it's Tukey-Box vs Fisher-Neyman-Pearson and the rest of the non-
    thinking statisticians in terms of VALIDATING the assumptions
    behind any statistical procedure BEFORE using it!

    It appears that said idea of validating the statisticla assumptions
    is as foreign to you as it was to m00es, and perhaps m00es is
    from the UK as well, as I always suspected.
    You stated the client's case VERY WELL! Of course I would
    first tell him what a foolish chap he is (in a politite British way
    of course) and then tell him since he is paying the fees and he
    knows exactly what he wants while ignoring all my suggestions,
    I would gladly test Ho: rho = 0 for him, and statistically CORRECT
    way of course.

    It's one thing to satisfy a client's wishes to do some statistical
    proccedure which is neither necessary nor wise for whatever
    problem he has in mind, it is an ethical matter to do the procedure
    "according to the book", without letting any error slip by, and
    that's the way I'll be your consultant on your problem.
    By that, I presume you mean the DATA for Y may reasonably
    be assumed to be Normal, after you've done a P-P or Q-Q
    plot (or what's also called Normal Probability plot) of the data
    Since you want to test Ho: rho = 0, I would use the usual test-
    statistic T = (r - 0)/se(r), the same one m00es used.
    T with (n-2) d.f. since it has been validated that Y is Normal,
    and according to Hogg and Craig, cited by m00es, it is
    sufficient to use the same t or s he used.
    For a two-tailed test, it would be | T | > t(.975, (n-2)) from
    the T-tables.
    That's the easiest $300 I've ever earned consulting a problem
    in statistics. :).

    I'll use the remainder of your hour to tell you that your problem
    is a no-brainer because the DATA for one of your variables X
    and Y used in the correlation had been VALIDATED to satisfy
    the statistical assumption required for a test of the correlation
    coefficient. I would even use the same rejection region for
    testing any other value of rho for you Ho: rho = c, for free, by
    simply using T = (r - c)/se(r).

    Had you DATA not have passed the interrocular traumatic
    test of a Normal Probability Plot of Y, I would have told you
    that there is no known statistical theory on which to base the
    test of your Ho: rho = 0, because neither of your X nor Y
    is Normal, and then I would insist that you re-formulate
    your problem, or else I would turn you away, not taking any
    easy money from a fool for doing something wrong that he
    wouldn't know is right or wrong.

    Now, you should be a very satistified client.

    You're welcome to come back for your next consulting problem.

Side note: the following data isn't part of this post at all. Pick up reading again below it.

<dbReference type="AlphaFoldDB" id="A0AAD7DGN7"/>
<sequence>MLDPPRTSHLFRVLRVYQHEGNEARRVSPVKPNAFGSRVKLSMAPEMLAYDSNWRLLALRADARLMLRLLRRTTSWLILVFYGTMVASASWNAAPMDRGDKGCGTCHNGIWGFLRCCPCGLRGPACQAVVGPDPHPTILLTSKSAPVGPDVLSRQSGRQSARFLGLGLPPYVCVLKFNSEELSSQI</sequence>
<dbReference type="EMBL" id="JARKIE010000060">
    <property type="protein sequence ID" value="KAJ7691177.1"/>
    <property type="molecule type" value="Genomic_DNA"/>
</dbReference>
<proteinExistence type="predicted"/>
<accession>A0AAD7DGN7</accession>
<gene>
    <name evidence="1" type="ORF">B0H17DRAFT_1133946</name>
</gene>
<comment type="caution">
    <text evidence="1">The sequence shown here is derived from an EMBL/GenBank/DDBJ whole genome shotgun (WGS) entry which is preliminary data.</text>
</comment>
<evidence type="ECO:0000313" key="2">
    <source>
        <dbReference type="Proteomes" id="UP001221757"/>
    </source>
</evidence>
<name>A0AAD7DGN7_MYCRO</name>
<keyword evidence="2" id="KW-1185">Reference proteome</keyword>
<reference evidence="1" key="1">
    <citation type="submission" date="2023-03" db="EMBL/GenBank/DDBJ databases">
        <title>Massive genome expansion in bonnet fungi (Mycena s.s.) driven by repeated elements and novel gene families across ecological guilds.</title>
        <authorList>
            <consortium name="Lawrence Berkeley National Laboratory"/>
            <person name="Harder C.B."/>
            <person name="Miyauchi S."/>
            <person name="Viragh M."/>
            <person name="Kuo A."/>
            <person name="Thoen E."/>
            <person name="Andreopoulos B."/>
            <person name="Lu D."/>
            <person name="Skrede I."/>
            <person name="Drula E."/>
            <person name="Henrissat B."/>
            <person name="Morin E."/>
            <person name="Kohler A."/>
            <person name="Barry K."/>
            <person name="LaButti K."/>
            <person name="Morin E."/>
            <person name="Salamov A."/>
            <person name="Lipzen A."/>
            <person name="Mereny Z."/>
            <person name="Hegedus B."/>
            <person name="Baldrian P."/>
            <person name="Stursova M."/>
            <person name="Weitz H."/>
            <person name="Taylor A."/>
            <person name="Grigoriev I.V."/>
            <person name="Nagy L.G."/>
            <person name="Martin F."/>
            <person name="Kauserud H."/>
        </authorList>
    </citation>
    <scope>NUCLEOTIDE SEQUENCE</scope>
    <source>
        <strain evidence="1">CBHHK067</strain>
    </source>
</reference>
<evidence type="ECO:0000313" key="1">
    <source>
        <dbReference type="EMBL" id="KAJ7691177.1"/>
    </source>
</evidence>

But bring some REAL British pounds next time. :)

    -- Reef Fish Bob.

    Reef Fish, Oct 7, 2006
  15. Reef Fish

    Guest Guest

    Thank you for your very clear & precise response...
    ....though there's no need to slip in insults like that.
    I did have a couple of further tweaks to the client's situation,
    clarifying why I thought that the argument might have been more
    about "pure significance testing vs the rest of the World"
    rather than of validating assumptions, but

    (1) The OP (Arnold, 19th Sept) asked about the use of the correlation
    coefficient "to analyse the dependence between a dichotomous
    dependent variable and a continuous independent variable",
    which involves more than just testing H0: rho=0;
    (2) I don't in any case want to defend using correlation here;
    (3) I don't have the time
    (4) or the energy
    (5) or the money.
    Guest, Oct 9, 2006
  16. Reef Fish

    Reef Fish Guest

    You're welcome. Your very clear & precise question made it easy.
    That was merely a statement of FACT. The fact that you had to
    ask such questions was very clear and precise that validating
    statistical assumptions is as foreign to YOU as it was to m00es.
    But you certainly seem to grasp my response with much less
    labor than m00es.
    REAL British pounds stirling are scarce, aren't they?
    and ... I duely responded, as I did to you, that the use of
    correlations was NOT appropriate in his case, but a test of the
    slope in a regression WAS appropriate.
    (2), (3), and (4) would be an excercise in futulity just as m00es's
    wasted time and energy.
    You would only have wasted your money, had you had it, IN
    ADDITION to wasting your time and energy.

    Reef Fish Bob,
    Reef Fish, Oct 9, 2006
  17. Reef Fish

    m00es Guest